Holwick v. Walker

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[Civ. No. 1703. Fourth Appellate District. May 9, 1935.]

EARL E. HOLWICK, Appellant, v. HENRY A. WALKER et al., Respondents.

COUNSEL

James F. McBryde for Appellant.

Lee A. Dayton for Respondents.

OPINION

Marks, J.

Plaintiff brought this action to secure the rescission of the sale to him of a fountain lunch business in the Bear Market in Glendale, California, the cancellation of his promissory note for $110 given as part of the purchase price, and the recovery of $990 paid on the purchase price. Judgment went for defendants and this appeal followed.

While various fraudulent representations are set forth in the complaint the evidence has limited them to but two which are necessary to be here considered. (1) (a) The validity of a sublease where the lease and sublease contain provisions against subleasing and assignment without the written consent of the lessors and the sublessor, and (b) the validity of a sublease which did not have attached to it the seal or the signature of an officer of the subleasing corporation. (2) The cost of an awning used on the subleased premises. [6 Cal. App. 2d 671]

The premises in question here constituted a stall in what was known as the Bear Market. The building was owned by D. C. and Mary A. Bear. They leased the premises in question to the Dutch Chain Stores, Inc. It in turn subleased to defendants. Both the lease and the sublease contained provisions prohibiting the lessee and the sublessees from assigning or subleasing without the respective written consents of the lessors and the sublessor. The sublease to defendants was dated March 9, 1931, and was signed "R. L. Anderson, Sublessor". Defendants paid their rent and remained in undisturbed possession of the premises until they delivered possession to plaintiff on June 16, 1932. The possession of plaintiff was not disturbed. He voluntarily abandoned possession on August 13, 1932.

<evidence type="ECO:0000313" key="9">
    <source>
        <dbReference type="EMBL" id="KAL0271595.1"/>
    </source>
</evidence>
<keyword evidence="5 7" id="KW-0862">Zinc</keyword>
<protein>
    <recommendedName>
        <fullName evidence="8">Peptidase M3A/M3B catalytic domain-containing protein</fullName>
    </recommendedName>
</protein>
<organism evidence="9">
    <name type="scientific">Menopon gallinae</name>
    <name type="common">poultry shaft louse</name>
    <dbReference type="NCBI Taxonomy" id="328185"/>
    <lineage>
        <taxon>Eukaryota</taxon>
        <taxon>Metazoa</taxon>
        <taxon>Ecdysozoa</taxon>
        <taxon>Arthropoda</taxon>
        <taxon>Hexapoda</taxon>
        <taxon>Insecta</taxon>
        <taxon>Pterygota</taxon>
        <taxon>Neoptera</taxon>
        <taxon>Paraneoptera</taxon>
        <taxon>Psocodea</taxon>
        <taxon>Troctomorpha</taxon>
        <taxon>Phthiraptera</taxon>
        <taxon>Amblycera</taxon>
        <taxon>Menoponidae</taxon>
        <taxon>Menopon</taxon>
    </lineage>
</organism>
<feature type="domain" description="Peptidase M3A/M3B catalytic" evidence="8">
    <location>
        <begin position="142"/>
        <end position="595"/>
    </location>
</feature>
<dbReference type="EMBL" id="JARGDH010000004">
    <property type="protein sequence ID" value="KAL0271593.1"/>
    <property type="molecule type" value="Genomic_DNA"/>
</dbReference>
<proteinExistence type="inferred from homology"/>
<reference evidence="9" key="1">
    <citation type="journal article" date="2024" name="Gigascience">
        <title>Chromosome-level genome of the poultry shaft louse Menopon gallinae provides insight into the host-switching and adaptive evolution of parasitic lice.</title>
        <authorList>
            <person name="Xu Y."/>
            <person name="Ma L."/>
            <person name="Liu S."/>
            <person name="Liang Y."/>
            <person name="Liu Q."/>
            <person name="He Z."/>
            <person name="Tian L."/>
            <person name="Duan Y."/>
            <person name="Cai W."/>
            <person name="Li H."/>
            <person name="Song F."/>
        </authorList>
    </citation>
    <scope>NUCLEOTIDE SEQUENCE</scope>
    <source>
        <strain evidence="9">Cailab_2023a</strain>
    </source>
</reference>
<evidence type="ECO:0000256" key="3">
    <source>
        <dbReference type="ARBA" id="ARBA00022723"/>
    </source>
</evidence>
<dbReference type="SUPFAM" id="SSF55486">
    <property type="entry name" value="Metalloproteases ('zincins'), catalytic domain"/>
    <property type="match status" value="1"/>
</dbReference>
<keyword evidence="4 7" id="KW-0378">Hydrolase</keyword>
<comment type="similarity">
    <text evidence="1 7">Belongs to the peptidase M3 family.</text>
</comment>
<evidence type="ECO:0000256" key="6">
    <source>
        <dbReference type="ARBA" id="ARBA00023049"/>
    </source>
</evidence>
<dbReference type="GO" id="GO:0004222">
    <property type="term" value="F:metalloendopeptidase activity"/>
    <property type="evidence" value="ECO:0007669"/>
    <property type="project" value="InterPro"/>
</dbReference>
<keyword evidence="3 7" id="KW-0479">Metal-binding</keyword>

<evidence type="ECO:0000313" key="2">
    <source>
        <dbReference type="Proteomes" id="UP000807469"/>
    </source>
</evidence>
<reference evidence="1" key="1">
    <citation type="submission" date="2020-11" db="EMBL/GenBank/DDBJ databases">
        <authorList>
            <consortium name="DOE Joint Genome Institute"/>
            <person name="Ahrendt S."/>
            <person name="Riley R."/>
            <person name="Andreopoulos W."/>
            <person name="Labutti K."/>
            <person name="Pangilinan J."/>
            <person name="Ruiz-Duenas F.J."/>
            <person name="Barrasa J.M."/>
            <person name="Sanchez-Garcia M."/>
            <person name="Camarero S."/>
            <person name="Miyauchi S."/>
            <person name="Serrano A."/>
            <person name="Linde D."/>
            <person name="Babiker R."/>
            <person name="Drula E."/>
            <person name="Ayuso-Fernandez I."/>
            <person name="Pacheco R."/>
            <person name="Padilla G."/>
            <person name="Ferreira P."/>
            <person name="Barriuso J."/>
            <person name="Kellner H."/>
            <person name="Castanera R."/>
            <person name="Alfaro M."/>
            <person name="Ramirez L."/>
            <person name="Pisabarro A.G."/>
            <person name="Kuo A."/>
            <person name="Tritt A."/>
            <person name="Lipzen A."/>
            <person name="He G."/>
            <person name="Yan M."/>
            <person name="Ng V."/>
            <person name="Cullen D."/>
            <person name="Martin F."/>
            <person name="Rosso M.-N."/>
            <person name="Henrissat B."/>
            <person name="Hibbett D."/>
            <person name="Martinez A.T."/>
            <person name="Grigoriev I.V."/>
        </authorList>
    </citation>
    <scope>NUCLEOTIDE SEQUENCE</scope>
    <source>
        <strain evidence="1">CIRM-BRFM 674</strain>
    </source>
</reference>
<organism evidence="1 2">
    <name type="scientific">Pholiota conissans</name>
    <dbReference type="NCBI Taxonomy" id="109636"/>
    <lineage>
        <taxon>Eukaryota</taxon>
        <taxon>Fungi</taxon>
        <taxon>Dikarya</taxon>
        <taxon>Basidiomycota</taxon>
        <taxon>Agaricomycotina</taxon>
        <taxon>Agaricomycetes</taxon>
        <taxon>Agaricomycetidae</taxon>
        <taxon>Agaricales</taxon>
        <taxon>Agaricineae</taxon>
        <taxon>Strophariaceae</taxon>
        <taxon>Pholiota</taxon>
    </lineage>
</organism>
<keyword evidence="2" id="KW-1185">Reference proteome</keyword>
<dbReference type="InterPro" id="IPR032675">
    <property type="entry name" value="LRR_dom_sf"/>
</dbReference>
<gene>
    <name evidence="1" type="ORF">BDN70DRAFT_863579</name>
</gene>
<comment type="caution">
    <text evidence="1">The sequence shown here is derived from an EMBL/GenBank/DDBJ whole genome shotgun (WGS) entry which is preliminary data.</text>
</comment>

Plaintiff was a realtor and as such endeavored without success to sell the fountain lunch business for defendants. In the latter part of May, 1932, he conceived the idea of purchasing the business for himself and negotiations were consummated on June 15, 1932, plaintiff paying defendants $900 in the form of a check, $90 in back rent, $110 in a promissory note, and the assumption of about $424 unpaid on a lease contract covering fixtures which defendants were purchasing from Western Dairies, Inc. Defendants had paid $625 advance rent at the time they received their sublease. In the sale plaintiff received the benefit of this credit. Plaintiff stopped payment on his check on the day it was given. The next morning he had further negotiations with Henry A. Walker and either D. C. Bear or Hayden Bear, his son, or both, and the $900 was paid defendants on that day and possession delivered to plaintiff.